Many readers will also notice that the Hickman issues were trending down towards the third issue, which is an accurate assumption. However, my guess is that the remaining issues were probably no lower than 85,000 copies per issue, which is still roughly 30,000 more issues of every other X-Book per copy on average. This makes Hickman’s decision to cancel the other books and give X-Men a ”fresh start” the perfect idea for a relaunch/ reboot that not only boosted sales but also boosted public fanfare literally reviving the franchise from the dead. If this critic was to use a sports analogy, sometimes a franchise needs to tank and rebuild in order to get back to their glory days of old. It works in sports and Hickman proved that it works in comics as well.
My point is; readers crave this technique of writing. Comic fans want to be stunned, amazed, and ride the wave through the comic. Comic buffs want to know the rules and they want the story to have significance, purpose, and weight. Readers don’t want their hand held and the creators don’t need to dictate directly to their audience either. That is exactly what Hickman has done throughout these opening series. There were moments of confusion. However, given adequate time, the confusion was cleared up. Nevertheless, any story should be explained through dialogue, interactions, character exchanges, illustrations, and some incredibly clever plot twists and turns that propel the narrative forward. This is what comic readers want, crave, and deserve. And readers, this is what Jonathan Hickman did throughout this relaunch.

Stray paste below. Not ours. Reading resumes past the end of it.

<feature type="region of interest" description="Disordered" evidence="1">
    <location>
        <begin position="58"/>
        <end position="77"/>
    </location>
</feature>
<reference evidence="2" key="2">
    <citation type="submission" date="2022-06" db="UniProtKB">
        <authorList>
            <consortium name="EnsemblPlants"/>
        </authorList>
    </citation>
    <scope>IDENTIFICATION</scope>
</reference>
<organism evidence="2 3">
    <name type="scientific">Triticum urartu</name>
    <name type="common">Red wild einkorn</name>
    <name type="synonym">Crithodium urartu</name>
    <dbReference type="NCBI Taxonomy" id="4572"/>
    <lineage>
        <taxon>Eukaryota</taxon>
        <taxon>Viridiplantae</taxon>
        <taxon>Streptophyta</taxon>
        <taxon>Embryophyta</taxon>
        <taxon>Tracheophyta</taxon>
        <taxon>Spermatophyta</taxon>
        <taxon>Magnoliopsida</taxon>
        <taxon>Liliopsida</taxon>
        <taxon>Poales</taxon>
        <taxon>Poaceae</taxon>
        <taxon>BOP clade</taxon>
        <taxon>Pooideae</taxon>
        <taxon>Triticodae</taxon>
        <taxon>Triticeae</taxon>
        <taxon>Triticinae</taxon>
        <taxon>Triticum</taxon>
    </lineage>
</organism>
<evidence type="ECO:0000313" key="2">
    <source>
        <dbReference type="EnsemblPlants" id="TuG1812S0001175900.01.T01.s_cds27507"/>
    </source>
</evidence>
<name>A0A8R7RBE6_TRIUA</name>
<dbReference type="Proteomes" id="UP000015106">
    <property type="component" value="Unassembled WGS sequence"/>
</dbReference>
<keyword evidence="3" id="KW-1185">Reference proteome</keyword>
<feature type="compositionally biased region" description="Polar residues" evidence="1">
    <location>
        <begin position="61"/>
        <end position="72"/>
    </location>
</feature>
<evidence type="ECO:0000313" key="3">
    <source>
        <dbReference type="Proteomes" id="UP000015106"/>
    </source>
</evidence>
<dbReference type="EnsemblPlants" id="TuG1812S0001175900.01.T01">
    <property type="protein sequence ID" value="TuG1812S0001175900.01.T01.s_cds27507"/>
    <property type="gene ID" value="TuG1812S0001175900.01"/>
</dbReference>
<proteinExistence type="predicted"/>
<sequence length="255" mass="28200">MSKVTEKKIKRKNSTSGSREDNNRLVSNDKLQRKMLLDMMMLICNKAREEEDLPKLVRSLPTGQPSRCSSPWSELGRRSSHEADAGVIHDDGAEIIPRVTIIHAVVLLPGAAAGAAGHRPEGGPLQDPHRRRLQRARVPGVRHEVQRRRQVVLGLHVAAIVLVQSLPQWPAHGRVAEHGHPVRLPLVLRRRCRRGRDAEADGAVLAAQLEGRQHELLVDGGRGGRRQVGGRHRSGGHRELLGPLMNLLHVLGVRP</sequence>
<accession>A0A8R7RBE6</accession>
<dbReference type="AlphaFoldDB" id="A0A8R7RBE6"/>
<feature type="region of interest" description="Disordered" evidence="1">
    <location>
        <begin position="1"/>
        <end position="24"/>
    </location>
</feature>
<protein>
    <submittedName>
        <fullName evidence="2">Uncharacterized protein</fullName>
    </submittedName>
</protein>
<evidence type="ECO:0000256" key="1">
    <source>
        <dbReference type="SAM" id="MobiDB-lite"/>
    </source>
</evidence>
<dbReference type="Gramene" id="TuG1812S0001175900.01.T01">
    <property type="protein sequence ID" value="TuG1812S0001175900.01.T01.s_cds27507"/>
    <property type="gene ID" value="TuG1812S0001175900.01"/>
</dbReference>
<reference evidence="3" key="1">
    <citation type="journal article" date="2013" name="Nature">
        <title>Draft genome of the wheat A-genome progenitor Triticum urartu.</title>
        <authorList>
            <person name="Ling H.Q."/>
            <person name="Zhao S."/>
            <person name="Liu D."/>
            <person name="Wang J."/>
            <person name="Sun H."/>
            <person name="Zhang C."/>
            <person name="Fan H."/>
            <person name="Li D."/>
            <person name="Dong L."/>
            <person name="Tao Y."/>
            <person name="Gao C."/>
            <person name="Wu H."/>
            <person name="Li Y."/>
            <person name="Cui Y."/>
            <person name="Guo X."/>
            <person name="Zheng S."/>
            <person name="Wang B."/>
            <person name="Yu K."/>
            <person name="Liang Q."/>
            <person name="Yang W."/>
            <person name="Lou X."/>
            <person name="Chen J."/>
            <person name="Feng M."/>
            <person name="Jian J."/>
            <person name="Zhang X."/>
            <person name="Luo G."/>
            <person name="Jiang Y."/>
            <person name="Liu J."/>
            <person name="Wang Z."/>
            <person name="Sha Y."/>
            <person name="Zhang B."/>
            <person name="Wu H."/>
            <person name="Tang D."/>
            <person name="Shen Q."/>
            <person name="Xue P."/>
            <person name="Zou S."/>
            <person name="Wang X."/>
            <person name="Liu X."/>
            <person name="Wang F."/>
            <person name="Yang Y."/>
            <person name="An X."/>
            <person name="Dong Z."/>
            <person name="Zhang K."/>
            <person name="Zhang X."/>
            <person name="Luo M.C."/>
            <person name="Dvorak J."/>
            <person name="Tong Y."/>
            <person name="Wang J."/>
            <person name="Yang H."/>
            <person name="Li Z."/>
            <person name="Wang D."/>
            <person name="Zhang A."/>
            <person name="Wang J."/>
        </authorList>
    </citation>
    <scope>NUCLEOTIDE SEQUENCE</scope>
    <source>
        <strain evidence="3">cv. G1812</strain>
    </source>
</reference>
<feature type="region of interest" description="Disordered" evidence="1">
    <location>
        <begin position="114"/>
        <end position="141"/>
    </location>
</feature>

So, why does this critic bring these attributes up now? Well, if you’ve been reading the HOUSE OF X and POWERS OF X series’, they have all of the above mentioned and so much more. This is how Jonathan Hickman composes his stories and it takes time to develop them. More authors should literally adopt a page from his book. Writers need to take time off from producing this tremendous fiction and explore a story thoroughly before writing. This means that creators need to focus on the big picture and work through multiple arcs prior to releasing mini-arc after mini-arc. They need to investigate the entire road map and plan every circumstance, big reveal, and emotional bump along the way.
As the series ends and the DAWN OF X begins next week, this critic left with positive questions, a new passion for this franchise, and a faded memory of what was once a tangled mutant mess. Not only did Hickman point this franchise in the right direction moving forward, he revived a fascination and excitement in many readers that is evident in the numbers shown above as well as the online and public reaction. Any comic fan should pick up this trade as well as any of the single issues they can immediately. This series was a perfect jumping-on point for any comic fan who ever had an interest in the X-Men, new or old alike. Now is the time to hop on board. Don’t miss your chance.